- There has been increasing violence in politics. A significant rise in criminalization, corruption, insecurity has driven women out of the political arena.
- The Women's Reservation Bill 2008:
- It proposes to amend the Constitution of India to reserve 1/3rd of all seats in the Lower house of Parliament of India, the Lok Sabha, and in all state legislative assemblies for women.
- Reservation for Women in Panchayati Raj Institutions:
- Parliamentary Committee On Empowerment Of Women:
- The Committee on Empowerment of Women was constituted for the first time in 1997 during the 11th Lok Sabha of the Parliament for improving the status of women.
- The Members of the Committee are expected to work together for the empowerment of women cutting across party affiliations.
It is the need of the hour in a country like India to have equal participation of all the sections of society in mainstream political activity therefore necessary steps should be taken to promote it.
- Passage of Women’s Reservation Bill:
- All political parties have to reach a consensus and ensure the passage of the Women's Reservation Bill, which calls for reserving 33 percent of seats in Parliament and all state legislative assemblies for women.
- Promoting local bodies female lawmakers on State level:
- There is a pool of women out there who have been sarpanches, and members of local bodies, with experience of governance at the local level over a period of three decades.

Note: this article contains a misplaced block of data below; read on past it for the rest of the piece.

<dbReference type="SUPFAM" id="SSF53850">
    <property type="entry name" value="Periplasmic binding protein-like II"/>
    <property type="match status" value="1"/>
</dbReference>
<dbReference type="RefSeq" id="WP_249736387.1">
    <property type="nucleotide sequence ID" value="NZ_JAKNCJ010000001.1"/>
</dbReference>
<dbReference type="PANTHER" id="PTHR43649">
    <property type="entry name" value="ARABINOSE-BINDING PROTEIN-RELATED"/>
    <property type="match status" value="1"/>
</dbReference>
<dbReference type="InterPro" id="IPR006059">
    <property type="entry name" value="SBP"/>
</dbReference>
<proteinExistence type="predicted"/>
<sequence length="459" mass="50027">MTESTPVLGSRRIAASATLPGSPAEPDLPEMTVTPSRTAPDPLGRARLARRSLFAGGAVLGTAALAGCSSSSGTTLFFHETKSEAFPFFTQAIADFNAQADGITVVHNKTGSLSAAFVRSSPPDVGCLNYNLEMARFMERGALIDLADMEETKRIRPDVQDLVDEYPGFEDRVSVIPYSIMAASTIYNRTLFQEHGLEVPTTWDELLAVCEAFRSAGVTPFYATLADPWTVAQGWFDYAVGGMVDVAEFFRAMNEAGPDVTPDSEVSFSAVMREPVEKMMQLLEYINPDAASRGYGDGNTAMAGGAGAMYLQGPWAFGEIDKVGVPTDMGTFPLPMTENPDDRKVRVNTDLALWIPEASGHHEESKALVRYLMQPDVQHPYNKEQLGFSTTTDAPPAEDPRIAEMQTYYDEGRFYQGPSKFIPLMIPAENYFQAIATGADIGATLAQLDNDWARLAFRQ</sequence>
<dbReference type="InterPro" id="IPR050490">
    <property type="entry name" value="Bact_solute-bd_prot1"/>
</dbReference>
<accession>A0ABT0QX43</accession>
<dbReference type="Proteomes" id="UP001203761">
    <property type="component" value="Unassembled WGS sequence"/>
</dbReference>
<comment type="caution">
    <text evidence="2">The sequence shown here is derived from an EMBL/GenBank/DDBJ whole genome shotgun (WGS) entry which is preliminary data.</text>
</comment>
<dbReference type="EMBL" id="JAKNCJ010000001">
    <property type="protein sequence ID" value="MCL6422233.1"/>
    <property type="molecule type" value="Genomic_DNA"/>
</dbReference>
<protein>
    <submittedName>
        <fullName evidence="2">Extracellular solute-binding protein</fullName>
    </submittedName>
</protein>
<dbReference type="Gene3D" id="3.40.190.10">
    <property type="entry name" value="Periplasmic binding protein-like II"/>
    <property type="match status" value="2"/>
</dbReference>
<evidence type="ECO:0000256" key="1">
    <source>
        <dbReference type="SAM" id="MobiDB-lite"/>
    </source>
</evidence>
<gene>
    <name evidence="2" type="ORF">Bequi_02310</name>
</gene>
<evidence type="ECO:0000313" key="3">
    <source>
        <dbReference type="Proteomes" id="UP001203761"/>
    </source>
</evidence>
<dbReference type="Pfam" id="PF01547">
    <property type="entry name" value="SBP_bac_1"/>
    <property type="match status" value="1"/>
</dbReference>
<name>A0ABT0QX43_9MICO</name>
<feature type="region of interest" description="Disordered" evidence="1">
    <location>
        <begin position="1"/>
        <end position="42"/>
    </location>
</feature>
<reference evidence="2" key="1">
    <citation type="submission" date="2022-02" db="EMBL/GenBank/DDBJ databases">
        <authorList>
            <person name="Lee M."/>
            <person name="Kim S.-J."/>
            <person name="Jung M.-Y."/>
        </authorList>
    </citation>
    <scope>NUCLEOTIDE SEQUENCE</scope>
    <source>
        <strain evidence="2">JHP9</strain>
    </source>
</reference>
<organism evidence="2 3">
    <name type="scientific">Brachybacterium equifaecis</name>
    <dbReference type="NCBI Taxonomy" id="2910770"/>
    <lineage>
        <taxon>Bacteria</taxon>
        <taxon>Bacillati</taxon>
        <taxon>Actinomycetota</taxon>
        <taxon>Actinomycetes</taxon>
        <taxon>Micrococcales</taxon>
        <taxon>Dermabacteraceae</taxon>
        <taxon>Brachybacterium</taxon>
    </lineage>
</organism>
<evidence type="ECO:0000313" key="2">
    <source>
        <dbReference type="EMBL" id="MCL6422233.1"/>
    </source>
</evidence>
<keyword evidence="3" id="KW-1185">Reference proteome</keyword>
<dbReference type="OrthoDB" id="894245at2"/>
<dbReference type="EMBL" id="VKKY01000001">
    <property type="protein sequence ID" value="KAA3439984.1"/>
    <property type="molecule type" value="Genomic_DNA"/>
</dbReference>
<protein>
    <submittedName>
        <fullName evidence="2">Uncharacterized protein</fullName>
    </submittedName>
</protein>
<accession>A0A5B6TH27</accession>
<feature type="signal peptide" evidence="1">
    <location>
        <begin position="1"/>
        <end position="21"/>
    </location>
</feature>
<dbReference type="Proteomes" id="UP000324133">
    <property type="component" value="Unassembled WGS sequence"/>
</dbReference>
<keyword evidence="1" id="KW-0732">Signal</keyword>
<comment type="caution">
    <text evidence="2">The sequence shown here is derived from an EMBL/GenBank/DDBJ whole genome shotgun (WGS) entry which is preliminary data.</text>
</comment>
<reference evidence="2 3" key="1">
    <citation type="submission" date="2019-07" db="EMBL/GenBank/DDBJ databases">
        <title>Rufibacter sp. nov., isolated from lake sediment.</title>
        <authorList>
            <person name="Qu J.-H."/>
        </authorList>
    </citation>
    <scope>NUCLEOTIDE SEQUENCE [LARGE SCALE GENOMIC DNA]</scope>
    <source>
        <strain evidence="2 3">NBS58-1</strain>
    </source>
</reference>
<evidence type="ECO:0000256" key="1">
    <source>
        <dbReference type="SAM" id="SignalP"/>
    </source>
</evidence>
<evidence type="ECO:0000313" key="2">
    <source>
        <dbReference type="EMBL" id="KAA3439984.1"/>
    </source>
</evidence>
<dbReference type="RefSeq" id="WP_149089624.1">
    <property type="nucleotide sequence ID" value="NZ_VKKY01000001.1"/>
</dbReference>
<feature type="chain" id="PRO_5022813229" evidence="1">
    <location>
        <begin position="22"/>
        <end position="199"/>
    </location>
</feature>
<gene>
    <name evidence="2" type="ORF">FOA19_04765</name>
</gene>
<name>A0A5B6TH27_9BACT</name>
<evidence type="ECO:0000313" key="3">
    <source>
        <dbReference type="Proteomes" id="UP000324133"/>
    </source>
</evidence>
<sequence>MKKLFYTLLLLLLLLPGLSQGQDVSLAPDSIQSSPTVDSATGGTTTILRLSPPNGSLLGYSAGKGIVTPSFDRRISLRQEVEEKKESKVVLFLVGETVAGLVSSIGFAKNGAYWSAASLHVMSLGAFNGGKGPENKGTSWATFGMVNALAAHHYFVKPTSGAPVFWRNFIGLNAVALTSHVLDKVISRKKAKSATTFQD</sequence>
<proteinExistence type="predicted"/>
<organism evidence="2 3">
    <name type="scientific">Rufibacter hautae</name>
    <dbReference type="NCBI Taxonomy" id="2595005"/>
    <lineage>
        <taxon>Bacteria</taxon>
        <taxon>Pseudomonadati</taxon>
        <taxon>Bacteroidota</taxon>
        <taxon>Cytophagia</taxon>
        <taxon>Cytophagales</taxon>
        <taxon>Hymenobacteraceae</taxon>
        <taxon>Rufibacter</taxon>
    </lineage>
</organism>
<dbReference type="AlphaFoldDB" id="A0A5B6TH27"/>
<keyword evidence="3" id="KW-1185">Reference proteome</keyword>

- They are waiting to play a larger role in state assemblies and in Parliament.
- Women Quotas in political parties:
- The Gill formula: There is a need to implement the proposal of the Election Commission of India (ECI) to make it mandatory for the recognized political parties to ensure putting of minimum agreed percentage for women in State Assembly and Parliamentary elections, so as to allow them to retain the recognition with the Election Commission as political parties.
- Promoting Inner party democracy:
- A truly democratic political party in which the various positions like president, vice-president, secretary, treasurer etc are filled by the election process, will give a fair chance to all female members of the party.
- Deconstructing stereotypes:
- Society needs to deconstruct the stereotype of women as limited to household activities only.
- It is important for all institutions (state, family and community) to respond to women’s specific needs such as bridging gaps in education, renegotiating gender roles, the gender division of labor and addressing biased attitudes.
Young Indian women represent aspirational India possibly more than any other grouping today. Given half a chance, they may bring a new energy into our stagnant politics, and move it towards delivery of basic needs- health, nutrition, education and livelihoods.
Drishti Mains Question
“In the last 75 years of independence, women’s representation in Lok Sabha has not even increased by 10%.” Comment. Also, suggest measures to increase women representation in Parliament as well as the State legislature.